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2023 – TolC-AcrA complex formation monitored by time dependent single-channel electrophysiology
Orbit mini Publication in Biochimie (2023) Authors: Bodrenko I.V., Zewdie T.A., Wang J., Paul E., Witt S., Winterhalter M.

Characterizing protein-protein interaction on a single molecular level is a challenge, experimentally as well as interpretation of the data. For example, Gram-negative bacteria contain protein complexes spanning the outer and inner cell wall devoted to efflux effectively cell toxic substances. Recent seminal work revealed the high-resolution structure of such a tripartic composition TolC-AcrA-AcrB suggesting to design inhibitors preventing efflux of antibiotics. To show that electrophysiology can provide supporting information here, we reconstitute single TolC homotrimer into a planar lipid membrane, apply a transmembrane voltage and follow the assembly of AcrA to TolC using the modulation of the ion current through TolC channel during binding. In particular, the presence of AcrA in solution increases the average ionic current through TolC and, moreover, reduces the ion-current fluctuations caused by flickering of TolC. Here, we show that statistical properties of ion-current fluctuations (the power spectral density) provide a complementary measure of the interaction of the TolC-AcrA complex in presence of putative efflux pump inhibitors. Both characteristics, the average ion current across TolC and the current noise, taken into consideration together, point to a stiffening of the tip of TolC which might reduce the formation of the complex.

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2023 – Evaluation of Cell-Free Synthesized Human Channel Proteins for In Vitro Channel Research
Orbit mini Publication in Membranes (2023) Authors: Nishiguchi R., Tanaka T., Hayashida J., Nakagita T., Zhou W., Takeda H.

Despite channel proteins being important drug targets, studies on channel proteins remain limited, as the proteins are difficult to express and require correct complex formation within membranes. Although several in vitro synthesized recombinant channels have been reported, considering the vast diversity of the structures and functions of channel proteins, it remains unclear which classes of channels cell-free synthesis can be applied to. In this study, we synthesized 250 clones of human channels, including ion channel pore-forming subunits, gap junction proteins, porins, and regulatory subunits, using a wheat cell-free membrane protein production system, and evaluated their synthetic efficiency and function. Western blotting confirmed that 95% of the channels were successfully synthesized, including very large channels with molecular weights of over 200 kDa. A subset of 47 voltage-gated potassium ion channels was further analyzed using a planar lipid bilayer assay, out of which 80% displayed a voltage-dependent opening in the assay. We co-synthesized KCNB1 and KCNS3, a known heteromeric complex pair, and demonstrated that these channels interact on a liposome. These results indicate that cell-free protein synthesis provides a promising solution for channel studies to overcome the bottleneck of in vitro protein production.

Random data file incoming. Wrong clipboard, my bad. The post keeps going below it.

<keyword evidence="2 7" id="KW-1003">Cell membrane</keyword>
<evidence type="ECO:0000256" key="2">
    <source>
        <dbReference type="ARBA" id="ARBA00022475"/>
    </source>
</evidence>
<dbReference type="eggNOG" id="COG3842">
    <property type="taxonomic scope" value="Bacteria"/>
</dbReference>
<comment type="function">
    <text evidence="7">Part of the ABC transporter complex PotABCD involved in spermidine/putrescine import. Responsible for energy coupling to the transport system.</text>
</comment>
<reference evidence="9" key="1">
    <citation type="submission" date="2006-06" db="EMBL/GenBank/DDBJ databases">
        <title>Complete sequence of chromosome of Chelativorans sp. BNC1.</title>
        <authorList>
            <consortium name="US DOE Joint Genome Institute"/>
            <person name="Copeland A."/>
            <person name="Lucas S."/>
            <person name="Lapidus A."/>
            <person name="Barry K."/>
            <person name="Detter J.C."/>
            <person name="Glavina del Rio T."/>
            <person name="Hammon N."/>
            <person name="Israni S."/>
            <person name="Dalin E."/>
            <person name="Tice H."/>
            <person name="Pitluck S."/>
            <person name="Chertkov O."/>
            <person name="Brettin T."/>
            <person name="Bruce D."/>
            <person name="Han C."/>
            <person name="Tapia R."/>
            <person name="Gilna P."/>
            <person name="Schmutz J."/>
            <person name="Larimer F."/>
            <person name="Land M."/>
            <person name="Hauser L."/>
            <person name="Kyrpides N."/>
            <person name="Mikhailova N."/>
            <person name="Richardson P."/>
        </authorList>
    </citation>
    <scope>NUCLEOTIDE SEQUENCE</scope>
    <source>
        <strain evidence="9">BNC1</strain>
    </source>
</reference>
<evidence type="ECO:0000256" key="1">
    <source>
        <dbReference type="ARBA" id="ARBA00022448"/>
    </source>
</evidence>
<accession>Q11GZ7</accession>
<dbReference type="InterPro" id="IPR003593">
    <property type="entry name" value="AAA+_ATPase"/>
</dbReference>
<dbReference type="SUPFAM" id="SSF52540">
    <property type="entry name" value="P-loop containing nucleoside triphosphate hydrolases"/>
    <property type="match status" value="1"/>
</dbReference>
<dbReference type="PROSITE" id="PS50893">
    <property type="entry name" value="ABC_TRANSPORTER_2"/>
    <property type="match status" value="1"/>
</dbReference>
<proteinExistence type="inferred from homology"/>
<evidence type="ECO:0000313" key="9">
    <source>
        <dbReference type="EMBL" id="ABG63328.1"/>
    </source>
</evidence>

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2023 – Multi-Stimuli-Responsive and Mechano-Actuated Biomimetic Membrane Nanopores Self-Assembled from DNA
Orbit mini Publication in Advanced Materials (2023) Authors: Xing Y., Dorey A., Howorka S.

In bioinspired design, biological templates are mimicked in structure and function by highly controllable synthetic means. Of interest are static barrel-like nanopores that enable molecular transport across membranes for use in biosensing, sequencing, and biotechnology. However, biological ion channels offer additional functions such as dynamic changes of the entire pore shape between open and closed states, and triggering of dynamic processes with biochemical and physical stimuli. To better capture this complexity, this report presents multi-stimuli and mechano-responsive biomimetic nanopores which are created with DNA nanotechnology. The nanopores switch between open and closed states, whereby specific binding of DNA and protein molecules as stimuli locks the pores in the open state. Furthermore, the physical stimulus of high transmembrane voltage switches the pores into a closed state. In addition, the pore diameters are larger and more tunable than those of natural templates. These multi-stimuli-responsive and mechanically actuated nanopores mimic several aspects of complex biological channels yet offer easier control over pore size, shape and stimulus response. The designer pores are expected to be applied in biosensing and synthetic biology.